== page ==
Fentanyl-related overdose deaths in Delaware nearly tripled over the last year, and a University of Delaware professor believes the problem centers on a national demand for painkillers.
The number of fentanyl-related deaths in Delaware jumped from 42 in 2015 to 120 in 2016, which UD sociology professor Tammy Anderson said is not surprising. She said the trend is not limited to Delaware. Overdose-related deaths - particularly fentanyl - are on the rise across the country.
Anderson said she feels efforts to address this growing problem should start in the doctor’s office.
“I do think the American public’s demand for pain medication has to be part of the solution,” Anderson said. “And we have to wean the country off its demand for painkillers.”
Anderson said she believes some of the fentanyl deaths can be traced to people who got addicted to opiates because of a pre-existing medical conditions - just one category of the fentanyl-related deaths. The others are people under 30 who are experimenting, and people 30 to 50 who got addicted through prescribed medications.
But prescribed fentanyl is not as much of a problem as illegal synthetic forms of fentanyl. Anderson said fentanyl is often passed off in other forms on the street such as heroin or fake prescription pills.
“Users are both seeking stronger opiates and are open to some of these new forms of illegal fentanyl,” Anderson said, “or they’re unknowingly consuming them.”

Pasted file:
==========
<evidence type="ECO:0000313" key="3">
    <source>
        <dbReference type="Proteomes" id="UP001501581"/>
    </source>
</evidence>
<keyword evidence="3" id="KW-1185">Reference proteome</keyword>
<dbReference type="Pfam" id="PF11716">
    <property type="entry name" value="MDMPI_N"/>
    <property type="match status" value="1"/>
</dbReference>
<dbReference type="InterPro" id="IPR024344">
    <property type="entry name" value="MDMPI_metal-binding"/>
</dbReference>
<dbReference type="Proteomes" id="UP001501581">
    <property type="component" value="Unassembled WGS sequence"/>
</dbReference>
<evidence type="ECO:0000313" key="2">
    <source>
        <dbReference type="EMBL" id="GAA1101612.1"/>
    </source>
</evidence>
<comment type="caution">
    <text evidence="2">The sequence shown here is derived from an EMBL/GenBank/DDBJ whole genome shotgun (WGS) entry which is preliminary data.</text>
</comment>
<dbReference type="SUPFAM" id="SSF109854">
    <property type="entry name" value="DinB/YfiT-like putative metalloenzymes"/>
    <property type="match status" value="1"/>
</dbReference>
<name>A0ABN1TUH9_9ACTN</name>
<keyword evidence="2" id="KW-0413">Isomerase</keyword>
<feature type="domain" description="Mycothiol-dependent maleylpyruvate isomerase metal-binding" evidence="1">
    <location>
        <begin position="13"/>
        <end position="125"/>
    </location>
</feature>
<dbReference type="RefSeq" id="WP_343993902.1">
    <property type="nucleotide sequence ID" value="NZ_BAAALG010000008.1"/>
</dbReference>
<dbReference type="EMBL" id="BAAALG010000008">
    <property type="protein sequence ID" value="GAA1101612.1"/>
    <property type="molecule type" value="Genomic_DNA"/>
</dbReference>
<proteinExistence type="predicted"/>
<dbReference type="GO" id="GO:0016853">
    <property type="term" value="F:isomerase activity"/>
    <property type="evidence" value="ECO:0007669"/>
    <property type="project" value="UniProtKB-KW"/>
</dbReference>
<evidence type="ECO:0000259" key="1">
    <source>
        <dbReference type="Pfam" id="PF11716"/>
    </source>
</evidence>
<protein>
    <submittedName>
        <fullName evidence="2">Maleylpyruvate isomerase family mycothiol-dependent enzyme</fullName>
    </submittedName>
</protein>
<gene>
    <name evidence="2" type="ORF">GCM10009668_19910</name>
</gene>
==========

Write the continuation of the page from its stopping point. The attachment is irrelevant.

The Department of Health and Social Services said in an email, that they too, believe the problem with overdose is the combination of the availability of legal and illegal opioids and the fact that people are now getting fentanyl from the streets in addition to the doctor's office.
"DPH/DHSS takes the rise of painkillers very seriously which is why the Prescription Drug Action Committee was created several years ago," said Emily Knearl, the communications director for the Department of Public Health. "We work across several agencies on this topic, including partnering with the Division of Professional Regulation in support of their new rules to tighten prescribing practices. Plus on-going work to reduce diversion (where people steal prescription drugs from medicine cabinets), increase the safe places for drug disposal and educate the community and medical providers on the dangers of prescription drugs"
Last month, the Centers for Disease Control and Prevention offered new guidelines for prescribing opioids for chronic pain that lasts at least three months.
Delaware’s Division of Professional Regulation also recently added new regulations increasing its monitoring of chronic pain patients who use opioids, and they're limiting the amount of opiates given to new patients.